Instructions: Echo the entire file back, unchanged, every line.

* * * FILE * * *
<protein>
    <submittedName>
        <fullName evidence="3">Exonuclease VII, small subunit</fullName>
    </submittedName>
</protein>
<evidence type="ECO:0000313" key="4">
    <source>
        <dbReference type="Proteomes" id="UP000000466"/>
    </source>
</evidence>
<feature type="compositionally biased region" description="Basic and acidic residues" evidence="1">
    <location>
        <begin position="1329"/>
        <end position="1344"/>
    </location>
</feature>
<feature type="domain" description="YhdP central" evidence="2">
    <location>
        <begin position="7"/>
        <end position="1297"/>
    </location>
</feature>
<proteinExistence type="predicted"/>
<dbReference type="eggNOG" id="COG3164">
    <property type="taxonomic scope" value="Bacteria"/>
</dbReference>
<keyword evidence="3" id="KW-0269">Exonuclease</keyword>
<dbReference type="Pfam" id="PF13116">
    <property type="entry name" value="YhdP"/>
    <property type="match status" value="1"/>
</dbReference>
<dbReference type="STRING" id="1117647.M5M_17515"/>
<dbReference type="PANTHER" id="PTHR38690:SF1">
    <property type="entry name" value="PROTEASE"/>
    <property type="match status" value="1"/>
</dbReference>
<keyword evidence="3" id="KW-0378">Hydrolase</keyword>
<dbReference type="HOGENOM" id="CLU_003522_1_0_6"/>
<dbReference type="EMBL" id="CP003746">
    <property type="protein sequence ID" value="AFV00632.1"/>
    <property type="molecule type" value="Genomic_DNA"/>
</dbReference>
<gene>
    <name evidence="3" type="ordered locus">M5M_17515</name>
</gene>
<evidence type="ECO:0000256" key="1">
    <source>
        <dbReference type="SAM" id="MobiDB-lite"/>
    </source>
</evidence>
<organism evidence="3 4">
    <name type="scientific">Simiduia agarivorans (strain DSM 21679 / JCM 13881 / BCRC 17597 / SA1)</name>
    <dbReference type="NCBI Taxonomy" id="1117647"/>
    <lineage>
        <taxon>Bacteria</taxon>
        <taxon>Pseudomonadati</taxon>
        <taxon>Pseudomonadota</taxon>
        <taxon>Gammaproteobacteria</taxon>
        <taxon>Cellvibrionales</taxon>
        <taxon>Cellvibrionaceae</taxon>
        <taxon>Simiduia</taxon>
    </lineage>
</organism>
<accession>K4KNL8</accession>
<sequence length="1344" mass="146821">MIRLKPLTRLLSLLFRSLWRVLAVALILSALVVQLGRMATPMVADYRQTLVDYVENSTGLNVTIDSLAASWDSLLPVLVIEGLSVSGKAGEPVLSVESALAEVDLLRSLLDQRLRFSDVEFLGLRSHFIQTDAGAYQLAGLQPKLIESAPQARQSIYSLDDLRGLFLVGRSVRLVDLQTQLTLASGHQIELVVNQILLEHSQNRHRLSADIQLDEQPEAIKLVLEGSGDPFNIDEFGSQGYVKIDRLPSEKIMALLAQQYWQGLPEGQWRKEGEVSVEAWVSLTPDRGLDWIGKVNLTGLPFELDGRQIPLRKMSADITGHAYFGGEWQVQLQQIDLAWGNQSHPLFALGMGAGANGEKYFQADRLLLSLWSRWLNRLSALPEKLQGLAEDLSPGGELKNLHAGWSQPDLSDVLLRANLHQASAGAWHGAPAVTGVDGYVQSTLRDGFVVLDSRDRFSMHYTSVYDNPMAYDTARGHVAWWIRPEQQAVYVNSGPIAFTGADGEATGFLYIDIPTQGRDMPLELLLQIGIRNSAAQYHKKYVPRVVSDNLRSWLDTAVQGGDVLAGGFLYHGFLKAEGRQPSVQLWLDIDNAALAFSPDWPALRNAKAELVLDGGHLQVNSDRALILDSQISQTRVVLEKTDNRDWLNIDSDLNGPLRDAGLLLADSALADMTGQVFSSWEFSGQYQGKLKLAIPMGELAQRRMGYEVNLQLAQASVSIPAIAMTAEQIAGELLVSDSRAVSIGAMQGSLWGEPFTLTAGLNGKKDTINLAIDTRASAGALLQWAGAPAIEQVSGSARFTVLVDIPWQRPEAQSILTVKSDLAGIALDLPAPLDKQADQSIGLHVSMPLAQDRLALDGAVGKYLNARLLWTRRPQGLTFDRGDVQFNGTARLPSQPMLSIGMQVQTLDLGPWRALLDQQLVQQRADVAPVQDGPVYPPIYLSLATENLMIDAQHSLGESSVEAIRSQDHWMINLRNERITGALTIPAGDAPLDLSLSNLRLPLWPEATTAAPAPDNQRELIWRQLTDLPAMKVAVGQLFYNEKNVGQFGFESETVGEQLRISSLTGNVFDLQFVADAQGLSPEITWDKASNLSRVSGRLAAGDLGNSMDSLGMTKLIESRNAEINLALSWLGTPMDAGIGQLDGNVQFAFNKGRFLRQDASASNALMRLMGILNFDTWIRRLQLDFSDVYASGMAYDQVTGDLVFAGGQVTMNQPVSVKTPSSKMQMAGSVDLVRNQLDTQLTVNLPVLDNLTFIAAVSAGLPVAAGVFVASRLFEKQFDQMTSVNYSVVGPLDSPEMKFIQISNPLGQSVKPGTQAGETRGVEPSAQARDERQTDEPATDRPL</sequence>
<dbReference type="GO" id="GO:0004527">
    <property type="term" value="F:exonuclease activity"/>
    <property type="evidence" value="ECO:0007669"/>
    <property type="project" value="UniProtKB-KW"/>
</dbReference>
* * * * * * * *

<protein>
    <submittedName>
        <fullName evidence="3">Exonuclease VII, small subunit</fullName>
    </submittedName>
</protein>
<evidence type="ECO:0000313" key="4">
    <source>
        <dbReference type="Proteomes" id="UP000000466"/>
    </source>
</evidence>
<feature type="compositionally biased region" description="Basic and acidic residues" evidence="1">
    <location>
        <begin position="1329"/>
        <end position="1344"/>
    </location>
</feature>
<feature type="domain" description="YhdP central" evidence="2">
    <location>
        <begin position="7"/>
        <end position="1297"/>
    </location>
</feature>
<proteinExistence type="predicted"/>
<dbReference type="eggNOG" id="COG3164">
    <property type="taxonomic scope" value="Bacteria"/>
</dbReference>
<keyword evidence="3" id="KW-0269">Exonuclease</keyword>
<dbReference type="Pfam" id="PF13116">
    <property type="entry name" value="YhdP"/>
    <property type="match status" value="1"/>
</dbReference>
<dbReference type="STRING" id="1117647.M5M_17515"/>
<dbReference type="PANTHER" id="PTHR38690:SF1">
    <property type="entry name" value="PROTEASE"/>
    <property type="match status" value="1"/>
</dbReference>
<keyword evidence="3" id="KW-0378">Hydrolase</keyword>
<dbReference type="HOGENOM" id="CLU_003522_1_0_6"/>
<dbReference type="EMBL" id="CP003746">
    <property type="protein sequence ID" value="AFV00632.1"/>
    <property type="molecule type" value="Genomic_DNA"/>
</dbReference>
<gene>
    <name evidence="3" type="ordered locus">M5M_17515</name>
</gene>
<evidence type="ECO:0000256" key="1">
    <source>
        <dbReference type="SAM" id="MobiDB-lite"/>
    </source>
</evidence>
<organism evidence="3 4">
    <name type="scientific">Simiduia agarivorans (strain DSM 21679 / JCM 13881 / BCRC 17597 / SA1)</name>
    <dbReference type="NCBI Taxonomy" id="1117647"/>
    <lineage>
        <taxon>Bacteria</taxon>
        <taxon>Pseudomonadati</taxon>
        <taxon>Pseudomonadota</taxon>
        <taxon>Gammaproteobacteria</taxon>
        <taxon>Cellvibrionales</taxon>
        <taxon>Cellvibrionaceae</taxon>
        <taxon>Simiduia</taxon>
    </lineage>
</organism>
<accession>K4KNL8</accession>
<sequence length="1344" mass="146821">MIRLKPLTRLLSLLFRSLWRVLAVALILSALVVQLGRMATPMVADYRQTLVDYVENSTGLNVTIDSLAASWDSLLPVLVIEGLSVSGKAGEPVLSVESALAEVDLLRSLLDQRLRFSDVEFLGLRSHFIQTDAGAYQLAGLQPKLIESAPQARQSIYSLDDLRGLFLVGRSVRLVDLQTQLTLASGHQIELVVNQILLEHSQNRHRLSADIQLDEQPEAIKLVLEGSGDPFNIDEFGSQGYVKIDRLPSEKIMALLAQQYWQGLPEGQWRKEGEVSVEAWVSLTPDRGLDWIGKVNLTGLPFELDGRQIPLRKMSADITGHAYFGGEWQVQLQQIDLAWGNQSHPLFALGMGAGANGEKYFQADRLLLSLWSRWLNRLSALPEKLQGLAEDLSPGGELKNLHAGWSQPDLSDVLLRANLHQASAGAWHGAPAVTGVDGYVQSTLRDGFVVLDSRDRFSMHYTSVYDNPMAYDTARGHVAWWIRPEQQAVYVNSGPIAFTGADGEATGFLYIDIPTQGRDMPLELLLQIGIRNSAAQYHKKYVPRVVSDNLRSWLDTAVQGGDVLAGGFLYHGFLKAEGRQPSVQLWLDIDNAALAFSPDWPALRNAKAELVLDGGHLQVNSDRALILDSQISQTRVVLEKTDNRDWLNIDSDLNGPLRDAGLLLADSALADMTGQVFSSWEFSGQYQGKLKLAIPMGELAQRRMGYEVNLQLAQASVSIPAIAMTAEQIAGELLVSDSRAVSIGAMQGSLWGEPFTLTAGLNGKKDTINLAIDTRASAGALLQWAGAPAIEQVSGSARFTVLVDIPWQRPEAQSILTVKSDLAGIALDLPAPLDKQADQSIGLHVSMPLAQDRLALDGAVGKYLNARLLWTRRPQGLTFDRGDVQFNGTARLPSQPMLSIGMQVQTLDLGPWRALLDQQLVQQRADVAPVQDGPVYPPIYLSLATENLMIDAQHSLGESSVEAIRSQDHWMINLRNERITGALTIPAGDAPLDLSLSNLRLPLWPEATTAAPAPDNQRELIWRQLTDLPAMKVAVGQLFYNEKNVGQFGFESETVGEQLRISSLTGNVFDLQFVADAQGLSPEITWDKASNLSRVSGRLAAGDLGNSMDSLGMTKLIESRNAEINLALSWLGTPMDAGIGQLDGNVQFAFNKGRFLRQDASASNALMRLMGILNFDTWIRRLQLDFSDVYASGMAYDQVTGDLVFAGGQVTMNQPVSVKTPSSKMQMAGSVDLVRNQLDTQLTVNLPVLDNLTFIAAVSAGLPVAAGVFVASRLFEKQFDQMTSVNYSVVGPLDSPEMKFIQISNPLGQSVKPGTQAGETRGVEPSAQARDERQTDEPATDRPL</sequence>
<dbReference type="GO" id="GO:0004527">
    <property type="term" value="F:exonuclease activity"/>
    <property type="evidence" value="ECO:0007669"/>
    <property type="project" value="UniProtKB-KW"/>
</dbReference>